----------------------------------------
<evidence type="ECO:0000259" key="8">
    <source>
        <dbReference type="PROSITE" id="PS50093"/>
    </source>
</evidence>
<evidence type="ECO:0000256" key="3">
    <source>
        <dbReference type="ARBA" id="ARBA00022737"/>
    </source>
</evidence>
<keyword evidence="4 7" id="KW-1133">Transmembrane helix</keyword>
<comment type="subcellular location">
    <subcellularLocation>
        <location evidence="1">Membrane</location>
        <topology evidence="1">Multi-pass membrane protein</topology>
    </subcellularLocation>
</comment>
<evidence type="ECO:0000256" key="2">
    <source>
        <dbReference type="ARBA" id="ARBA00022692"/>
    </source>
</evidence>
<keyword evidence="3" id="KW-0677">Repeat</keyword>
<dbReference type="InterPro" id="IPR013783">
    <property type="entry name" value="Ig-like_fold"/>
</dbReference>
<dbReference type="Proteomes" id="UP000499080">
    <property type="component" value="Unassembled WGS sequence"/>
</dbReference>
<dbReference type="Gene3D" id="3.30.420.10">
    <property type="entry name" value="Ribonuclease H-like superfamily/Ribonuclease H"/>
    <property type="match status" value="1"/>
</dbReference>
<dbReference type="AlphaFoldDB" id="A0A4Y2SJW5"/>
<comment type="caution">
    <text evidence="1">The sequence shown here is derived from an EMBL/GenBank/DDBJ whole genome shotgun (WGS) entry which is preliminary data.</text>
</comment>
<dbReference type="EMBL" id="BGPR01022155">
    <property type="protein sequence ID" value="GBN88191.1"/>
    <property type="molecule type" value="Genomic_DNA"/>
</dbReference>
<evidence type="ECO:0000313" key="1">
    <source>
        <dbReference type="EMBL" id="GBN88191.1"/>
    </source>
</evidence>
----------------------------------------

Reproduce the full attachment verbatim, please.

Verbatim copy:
<evidence type="ECO:0000259" key="8">
    <source>
        <dbReference type="PROSITE" id="PS50093"/>
    </source>
</evidence>
<evidence type="ECO:0000256" key="3">
    <source>
        <dbReference type="ARBA" id="ARBA00022737"/>
    </source>
</evidence>
<keyword evidence="4 7" id="KW-1133">Transmembrane helix</keyword>
<comment type="subcellular location">
    <subcellularLocation>
        <location evidence="1">Membrane</location>
        <topology evidence="1">Multi-pass membrane protein</topology>
    </subcellularLocation>
</comment>
<evidence type="ECO:0000256" key="2">
    <source>
        <dbReference type="ARBA" id="ARBA00022692"/>
    </source>
</evidence>
<keyword evidence="3" id="KW-0677">Repeat</keyword>
<dbReference type="InterPro" id="IPR013783">
    <property type="entry name" value="Ig-like_fold"/>
</dbReference>
<dbReference type="Proteomes" id="UP000499080">
    <property type="component" value="Unassembled WGS sequence"/>
</dbReference>
<dbReference type="Gene3D" id="3.30.420.10">
    <property type="entry name" value="Ribonuclease H-like superfamily/Ribonuclease H"/>
    <property type="match status" value="1"/>
</dbReference>
<dbReference type="AlphaFoldDB" id="A0A4Y2SJW5"/>
<comment type="caution">
    <text evidence="1">The sequence shown here is derived from an EMBL/GenBank/DDBJ whole genome shotgun (WGS) entry which is preliminary data.</text>
</comment>
<dbReference type="EMBL" id="BGPR01022155">
    <property type="protein sequence ID" value="GBN88191.1"/>
    <property type="molecule type" value="Genomic_DNA"/>
</dbReference>
<evidence type="ECO:0000313" key="1">
    <source>
        <dbReference type="EMBL" id="GBN88191.1"/>
    </source>
</evidence>